The Netherlands national team have been a regular fixture at World Cup finals from 1974 onwards, having been present at all-but three of the tournaments that have taken place since. With just one week remaining until an incredibly exciting opening game against defending champions Spain at the Arena Fonte Nova in Salvador, I focus retrospectively on one of their most prominent past attempts to bring back the trophy.

  • By David Lee Wheatley
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cruyff total footHolland scarcely featured in the earliest editions of the World Cup, with knockouts at the first-round stage in both 1934 and 1938 being all they had to show for their brief participation. That pre-World War Two failure then gave way to a remarkable 36-year wait before finally qualifying for the 1974 version held in West Germany.

Renowned coach Rinus Michels led a side full of verve and swagger, including the devastatingly brilliant Barcelona forward Johan Cruyff. It was to be the very first airing of the much-vaunted tactical masterplan known as ‘Total Football’ on the global stage and the Dutch undoubtedly possessed the squad needed to achieve unprecented success. Boasting the combined talents of Cruyff, Rob Rensenbrink, Johnny Rep and Johan Neeskens, the Oranje travelled to Germany without any fear or trepidation.

Even so, many observers didn’t give them a chance due to consistently missing out on so many previous World Cup competitions and therefore they were readily dismissed as rank outsiders. However, they swept Uruguay aside 2-0 in Hannover thanks to a Rep double, prior to a goalless draw with Sweden in Dortmund. Staying on at the Westfalenstadion, the Dutch hammered Bulgaria 4-1 with goals from Neeskens(2), Rep and De Jong propelling them to the pinnacle of their first round pool.

A further group phase represented round two in those days and it was during the opening clash with Argentina when the world eventually sat up and took notice of those resplendent in orange. Two goals plundered in each half put paid to the highly-fancied South Americans and the belief that had been palpable within the Dutch camp for the entire duration up to that point proved fully justified. Cruyff hit the first and last when sandwiching strikes by defender Ruud Krol and prolific forward Johnny Rep, which suggested Holland had swiftly evolved into an unstoppable force.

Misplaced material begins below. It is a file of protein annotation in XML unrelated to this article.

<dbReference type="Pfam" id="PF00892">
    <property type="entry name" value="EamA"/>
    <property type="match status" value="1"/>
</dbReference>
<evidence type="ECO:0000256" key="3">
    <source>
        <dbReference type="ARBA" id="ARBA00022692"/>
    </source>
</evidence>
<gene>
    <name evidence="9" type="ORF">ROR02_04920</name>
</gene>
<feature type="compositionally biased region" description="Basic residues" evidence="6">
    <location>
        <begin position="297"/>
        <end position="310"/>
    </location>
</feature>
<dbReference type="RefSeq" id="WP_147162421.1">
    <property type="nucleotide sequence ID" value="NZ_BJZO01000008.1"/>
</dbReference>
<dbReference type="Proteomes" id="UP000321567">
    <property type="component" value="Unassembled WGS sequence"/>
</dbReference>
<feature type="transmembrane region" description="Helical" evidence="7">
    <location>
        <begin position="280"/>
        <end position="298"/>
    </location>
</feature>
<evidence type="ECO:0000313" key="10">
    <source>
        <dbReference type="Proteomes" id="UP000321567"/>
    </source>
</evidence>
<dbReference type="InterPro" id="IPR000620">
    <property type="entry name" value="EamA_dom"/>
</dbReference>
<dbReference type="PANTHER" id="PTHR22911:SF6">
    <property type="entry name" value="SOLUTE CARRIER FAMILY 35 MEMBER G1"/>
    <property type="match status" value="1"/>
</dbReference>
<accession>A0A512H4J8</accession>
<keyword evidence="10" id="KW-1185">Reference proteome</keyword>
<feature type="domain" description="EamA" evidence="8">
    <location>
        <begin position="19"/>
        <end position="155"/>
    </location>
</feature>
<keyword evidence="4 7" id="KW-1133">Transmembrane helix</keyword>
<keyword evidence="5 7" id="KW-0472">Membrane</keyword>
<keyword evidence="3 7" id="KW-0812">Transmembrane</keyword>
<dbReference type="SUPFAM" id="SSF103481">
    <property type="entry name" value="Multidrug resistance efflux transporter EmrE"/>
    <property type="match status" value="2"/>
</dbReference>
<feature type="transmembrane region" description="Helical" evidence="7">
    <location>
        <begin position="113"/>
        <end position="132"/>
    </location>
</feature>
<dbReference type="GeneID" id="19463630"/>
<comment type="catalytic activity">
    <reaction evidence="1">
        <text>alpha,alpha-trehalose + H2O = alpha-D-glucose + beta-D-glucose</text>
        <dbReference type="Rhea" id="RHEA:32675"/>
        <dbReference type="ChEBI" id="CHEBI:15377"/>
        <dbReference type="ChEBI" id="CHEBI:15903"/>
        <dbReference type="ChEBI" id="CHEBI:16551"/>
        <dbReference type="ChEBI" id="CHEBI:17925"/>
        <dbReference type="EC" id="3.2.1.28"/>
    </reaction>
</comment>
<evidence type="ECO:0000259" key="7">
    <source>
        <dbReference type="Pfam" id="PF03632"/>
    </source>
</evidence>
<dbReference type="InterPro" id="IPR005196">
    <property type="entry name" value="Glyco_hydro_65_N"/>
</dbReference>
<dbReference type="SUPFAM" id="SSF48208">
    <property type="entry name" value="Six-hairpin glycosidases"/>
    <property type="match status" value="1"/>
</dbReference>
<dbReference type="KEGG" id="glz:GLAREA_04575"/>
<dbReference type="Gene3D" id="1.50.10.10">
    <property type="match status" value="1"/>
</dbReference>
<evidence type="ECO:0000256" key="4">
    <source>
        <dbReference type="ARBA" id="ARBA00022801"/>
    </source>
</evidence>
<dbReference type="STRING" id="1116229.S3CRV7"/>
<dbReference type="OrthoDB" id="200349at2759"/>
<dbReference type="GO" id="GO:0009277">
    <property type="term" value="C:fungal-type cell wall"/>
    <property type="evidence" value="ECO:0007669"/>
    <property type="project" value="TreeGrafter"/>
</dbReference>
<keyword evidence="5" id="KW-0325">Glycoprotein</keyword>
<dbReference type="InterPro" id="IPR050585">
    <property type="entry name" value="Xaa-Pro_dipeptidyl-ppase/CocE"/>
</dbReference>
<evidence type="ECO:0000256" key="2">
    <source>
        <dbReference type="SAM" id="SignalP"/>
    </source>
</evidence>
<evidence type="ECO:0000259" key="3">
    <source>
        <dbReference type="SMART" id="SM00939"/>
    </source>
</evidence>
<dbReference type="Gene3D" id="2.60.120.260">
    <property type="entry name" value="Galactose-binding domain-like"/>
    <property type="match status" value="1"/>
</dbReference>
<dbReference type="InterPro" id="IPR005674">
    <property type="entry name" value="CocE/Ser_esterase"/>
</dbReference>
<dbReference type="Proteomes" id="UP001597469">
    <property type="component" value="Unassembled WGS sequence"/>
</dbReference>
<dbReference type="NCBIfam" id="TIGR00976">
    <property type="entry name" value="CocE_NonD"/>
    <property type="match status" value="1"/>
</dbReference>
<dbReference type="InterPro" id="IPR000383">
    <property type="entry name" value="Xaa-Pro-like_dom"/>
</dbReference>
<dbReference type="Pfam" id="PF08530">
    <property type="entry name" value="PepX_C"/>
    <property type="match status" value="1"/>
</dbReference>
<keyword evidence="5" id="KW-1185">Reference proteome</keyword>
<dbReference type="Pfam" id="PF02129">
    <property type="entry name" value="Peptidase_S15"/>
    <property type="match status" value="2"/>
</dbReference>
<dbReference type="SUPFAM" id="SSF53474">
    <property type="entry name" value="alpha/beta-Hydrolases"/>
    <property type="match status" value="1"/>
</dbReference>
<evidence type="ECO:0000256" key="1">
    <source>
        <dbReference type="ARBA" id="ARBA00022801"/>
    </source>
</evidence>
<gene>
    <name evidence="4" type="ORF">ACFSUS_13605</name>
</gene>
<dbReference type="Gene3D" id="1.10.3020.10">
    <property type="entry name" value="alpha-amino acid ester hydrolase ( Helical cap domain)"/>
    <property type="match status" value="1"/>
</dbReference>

East Germany were dismissed easily 2-0 (Neeskens, Rensenbrink) in the same Gelsenkirchen arena that witnessed the mauling of the Argentinians, while a welcome return visit to industrial neighbours Dortmund saw the Dutch dominate an encounter with Brazil by the same scoreline. Both Neeskens and Cruyff struck to take the Oranje through as group winners having scored an outstanding 8 goals and conceded none. Their superior stamina, skill on the ball, movement and passing ability left those watching in awe and opponents trailing in their wake. The dynamic fluidity of ‘Total Football’ reigned supreme, as the Dutch masters set about changing the face of football forever.

And, so to Munich’s Olympiastadion for the 1974 World Cup final against the host nation in front of a partisan 75,000 crowd. Cruyff and company had lit up the tournament in a way never seen previously from a European team and possibly matched only by the wonderful Brazilian side of 1970 in the manner of their sweeping attacking play. West Germany entered the tie as favourites, but nobody was taking the Dutch lightly anymore – the hosts knew they were in for an extremely tough encounter that afternoon.

English referee Jack Taylor handed the dark horses from the lowlands a wonderful opportunity to take an early advantage when awarding a penalty kick in the first minute of a showpiece event contested between the bitterest of rivals. Captain Cruyff went on a dashing run into the area from the centre circle before he was cut down ruthlessly by Uli Hoeness. Deadly striker Johan Neeskens stepped up to slot the ball beyond the keeper with ease to put the Dutch ahead and shock the majority of spectators in attendance; they’d come to see a German victory and hadn’t bargained for this shattering setback. Parity was restored when Holzenbein burst into the box prior to being felled for yet another spot-kick on 25 minutes. Paul Breitner finished neatly into the bottom-right corner of the net to bring both the match and those sitting in the stands to life.

West Germany pushed forward relentlessly and duly notched again just two minutes before half-time through a slick turn and shot by the great Gerd Muller following an accurate cross from the right by Rainer Bonhof. The Borussia Moenchengladbach man could have tumbled in the area due to a defender’s lazy outstretched leg, but commendably stayed on his feet to cut the ball back for ‘Der Bomber’ to fire home emphatically. A further effort late on from Muller was controversially ruled out for offside, but that didn’t halt the Germans’ procession towards the claiming of their second World Cup triumph.

They may have just fallen short in the dogged pursuit of World Cup glory, but the dazzling Dutch had a place reserved in the hearts of most onlookers as they were rightly crowned ‘People’s Champions’ by the end of their glittering 1974 campaign. Despite the obvious disappointment surrounding the result it was an amazing success overall for the young stars to have reached the final, especially given the swashbuckling style in which they did it. Their daring displays throughout earned them universal respect in recognition of the sublime fashion of their football.

Should the class of 2014 get anywhere near replicating those memorable feats of the ’74 vintage, then Holland fans can look forward to an extremely enjoyable trip to Brazil this summer!